A Wednesday New York Times article portrayed the anguish of 30 Haitians that were evacuated from the earthquake in January, only to be greeted by a jail cell upon their arrival to the U.S. One earthquake survivor, Jackson, languished in jail for over two months after being pulled out from beneath the rubble of his destroyed home in Haiti. The article gives voice to yet another story of the inhumane and unnecessary immigration detention system that incarcerates some 30,000 noncitizens daily.
After the New York Times exposed the story, Jackson and the other earthquake survivors were released yesterday, demonstrating just how pointless their incarceration was in the first place.
Indeed, in recent weeks we have learned of several cases showing the senselessness of immigration detention and how current Immigration and Customs Enforcement (ICE) procedures fail to enable deserving individuals to obtain release. Guillermo Gomez and Jose Antonio Franco, two mentally disabled legal permanent residents, spent years in custody, lost in the system because they were incompetent to appear in removal proceedings. After lawyers filed suit and alerted the media, ICE released them within days. Likewise, ICE recently released two longtime residents, who had been detained for years, as soon as a federal court ruled that they were entitled to bond hearings. And Jerry Lemaine, a lifelong permanent resident, spent three years jailed in Texas on a simple marijuana violation until a new deportation officer suddenly decided there was no reason to keep him in custody.
These stories highlight the need for independent oversight of the detention system. Lawsuits and media coverage should not be necessary to secure someone’s release. Detainees have no right to appointed counsel, so not surprisingly, the vast majority are unrepresented and cannot broadcast their stories through the megaphone provided by reporters at major news outlets. Before wasting years of their life in confinement, noncitizens should be provided individualized bond hearings, presided over by neutral adjudicators, to ensure that they are being held legitimately or that they are released if they pose no flight risk or danger. If there is no reason to imprison them, noncitizens should be released on bond, especially if they, like Jackson, have relatives in the U.S. eagerly awaiting their release.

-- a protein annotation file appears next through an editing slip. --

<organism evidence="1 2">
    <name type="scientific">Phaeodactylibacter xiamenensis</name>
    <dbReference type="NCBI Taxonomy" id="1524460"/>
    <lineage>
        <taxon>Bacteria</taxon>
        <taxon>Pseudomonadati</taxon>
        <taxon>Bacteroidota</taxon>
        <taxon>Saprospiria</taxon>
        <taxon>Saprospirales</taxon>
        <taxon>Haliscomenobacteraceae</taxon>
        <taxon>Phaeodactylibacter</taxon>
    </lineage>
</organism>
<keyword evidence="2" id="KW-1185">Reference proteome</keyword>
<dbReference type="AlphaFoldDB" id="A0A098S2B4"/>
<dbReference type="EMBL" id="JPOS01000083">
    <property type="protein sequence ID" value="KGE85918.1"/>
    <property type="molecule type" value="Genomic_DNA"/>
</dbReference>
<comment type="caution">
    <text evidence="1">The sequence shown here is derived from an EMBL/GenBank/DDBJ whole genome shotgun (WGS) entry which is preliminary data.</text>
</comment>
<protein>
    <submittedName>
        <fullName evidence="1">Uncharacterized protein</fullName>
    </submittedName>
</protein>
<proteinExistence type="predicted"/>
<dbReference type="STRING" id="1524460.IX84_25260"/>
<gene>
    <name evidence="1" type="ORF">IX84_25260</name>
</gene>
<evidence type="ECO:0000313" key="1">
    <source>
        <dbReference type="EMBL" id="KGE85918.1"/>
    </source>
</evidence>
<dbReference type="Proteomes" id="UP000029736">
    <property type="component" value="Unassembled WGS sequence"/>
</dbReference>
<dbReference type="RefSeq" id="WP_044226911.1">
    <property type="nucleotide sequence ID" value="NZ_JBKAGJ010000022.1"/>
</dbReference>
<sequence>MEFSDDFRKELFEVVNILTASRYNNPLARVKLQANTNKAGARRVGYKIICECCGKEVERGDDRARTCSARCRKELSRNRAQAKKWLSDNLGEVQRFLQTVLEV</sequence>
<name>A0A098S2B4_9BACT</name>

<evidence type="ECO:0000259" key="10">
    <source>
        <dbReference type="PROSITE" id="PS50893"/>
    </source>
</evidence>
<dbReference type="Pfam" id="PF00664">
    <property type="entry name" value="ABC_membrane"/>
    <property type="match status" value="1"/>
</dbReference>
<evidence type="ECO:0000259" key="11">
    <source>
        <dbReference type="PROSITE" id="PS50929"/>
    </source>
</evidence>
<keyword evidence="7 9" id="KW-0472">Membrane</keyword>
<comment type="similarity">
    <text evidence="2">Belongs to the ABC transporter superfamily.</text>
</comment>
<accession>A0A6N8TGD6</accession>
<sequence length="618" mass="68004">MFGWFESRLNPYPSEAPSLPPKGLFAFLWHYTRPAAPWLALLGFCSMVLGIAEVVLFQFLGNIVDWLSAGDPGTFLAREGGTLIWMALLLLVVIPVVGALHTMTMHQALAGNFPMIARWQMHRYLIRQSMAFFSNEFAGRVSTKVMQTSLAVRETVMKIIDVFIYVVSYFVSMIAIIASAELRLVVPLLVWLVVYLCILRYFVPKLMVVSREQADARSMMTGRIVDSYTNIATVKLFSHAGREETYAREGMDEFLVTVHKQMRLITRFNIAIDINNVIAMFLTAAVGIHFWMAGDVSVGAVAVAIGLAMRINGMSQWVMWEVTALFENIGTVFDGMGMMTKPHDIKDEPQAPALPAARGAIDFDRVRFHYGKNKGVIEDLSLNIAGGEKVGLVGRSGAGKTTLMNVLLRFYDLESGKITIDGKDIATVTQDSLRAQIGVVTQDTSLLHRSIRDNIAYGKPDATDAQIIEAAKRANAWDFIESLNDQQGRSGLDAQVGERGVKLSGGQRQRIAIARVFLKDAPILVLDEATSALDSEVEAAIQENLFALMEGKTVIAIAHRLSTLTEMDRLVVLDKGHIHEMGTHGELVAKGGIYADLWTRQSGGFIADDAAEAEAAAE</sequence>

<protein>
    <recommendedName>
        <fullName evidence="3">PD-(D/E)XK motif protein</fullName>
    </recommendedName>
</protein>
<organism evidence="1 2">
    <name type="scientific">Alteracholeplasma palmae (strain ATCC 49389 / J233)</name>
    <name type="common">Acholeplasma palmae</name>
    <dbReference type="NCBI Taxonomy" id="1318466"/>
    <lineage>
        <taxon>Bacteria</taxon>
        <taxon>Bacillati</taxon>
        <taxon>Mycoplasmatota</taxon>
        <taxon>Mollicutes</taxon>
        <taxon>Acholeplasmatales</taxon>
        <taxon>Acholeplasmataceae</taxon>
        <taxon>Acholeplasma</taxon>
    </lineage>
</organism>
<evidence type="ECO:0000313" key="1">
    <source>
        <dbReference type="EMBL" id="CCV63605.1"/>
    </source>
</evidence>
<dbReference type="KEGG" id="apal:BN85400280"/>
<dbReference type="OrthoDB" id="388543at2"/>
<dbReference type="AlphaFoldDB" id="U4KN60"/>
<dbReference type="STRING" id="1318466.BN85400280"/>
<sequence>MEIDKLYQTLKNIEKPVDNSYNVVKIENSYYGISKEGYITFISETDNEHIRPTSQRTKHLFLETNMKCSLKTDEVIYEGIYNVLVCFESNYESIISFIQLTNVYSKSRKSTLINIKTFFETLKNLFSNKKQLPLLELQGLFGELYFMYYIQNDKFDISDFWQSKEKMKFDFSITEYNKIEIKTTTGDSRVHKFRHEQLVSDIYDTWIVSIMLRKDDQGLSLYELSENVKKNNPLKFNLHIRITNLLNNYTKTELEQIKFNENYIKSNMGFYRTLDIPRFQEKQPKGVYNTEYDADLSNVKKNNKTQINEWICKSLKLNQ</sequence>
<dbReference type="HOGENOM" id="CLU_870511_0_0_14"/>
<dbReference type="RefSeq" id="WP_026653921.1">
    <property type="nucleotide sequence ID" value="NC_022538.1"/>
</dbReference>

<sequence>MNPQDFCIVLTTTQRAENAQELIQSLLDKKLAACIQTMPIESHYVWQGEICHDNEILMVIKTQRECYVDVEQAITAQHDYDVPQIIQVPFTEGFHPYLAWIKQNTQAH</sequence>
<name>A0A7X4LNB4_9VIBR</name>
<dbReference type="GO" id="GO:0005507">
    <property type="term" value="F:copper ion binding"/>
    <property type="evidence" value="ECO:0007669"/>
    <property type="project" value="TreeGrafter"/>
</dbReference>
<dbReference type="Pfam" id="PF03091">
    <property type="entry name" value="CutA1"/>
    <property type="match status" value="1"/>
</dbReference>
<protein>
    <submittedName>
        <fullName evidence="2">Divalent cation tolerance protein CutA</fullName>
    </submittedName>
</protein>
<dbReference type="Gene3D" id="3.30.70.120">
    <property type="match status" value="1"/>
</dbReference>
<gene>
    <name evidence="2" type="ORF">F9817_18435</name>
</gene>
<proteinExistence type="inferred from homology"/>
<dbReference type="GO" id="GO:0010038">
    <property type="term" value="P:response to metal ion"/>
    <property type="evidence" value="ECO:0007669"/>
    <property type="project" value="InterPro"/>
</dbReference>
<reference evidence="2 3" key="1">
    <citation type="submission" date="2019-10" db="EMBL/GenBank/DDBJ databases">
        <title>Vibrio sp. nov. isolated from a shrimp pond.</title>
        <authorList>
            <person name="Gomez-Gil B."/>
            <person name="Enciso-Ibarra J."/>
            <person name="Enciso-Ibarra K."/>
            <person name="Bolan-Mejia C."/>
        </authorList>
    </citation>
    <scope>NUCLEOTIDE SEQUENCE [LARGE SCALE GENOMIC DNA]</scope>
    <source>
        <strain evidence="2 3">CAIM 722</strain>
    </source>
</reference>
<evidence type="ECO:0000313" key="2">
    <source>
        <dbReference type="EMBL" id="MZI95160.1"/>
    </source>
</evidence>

Back in October, ICE conceded that the immigration detention system is broken (PDF). Months later, nothing has been done. To the contrary, Immigration and Customs Enforcement has indicated the need to increase jail beds to reach deportation quotas. Rather than fill beds with individuals like Jackson or Jerry, the administration should stop its overreliance on costly and unnecessary incarceration and mandate procedures to prevent unjustified detention.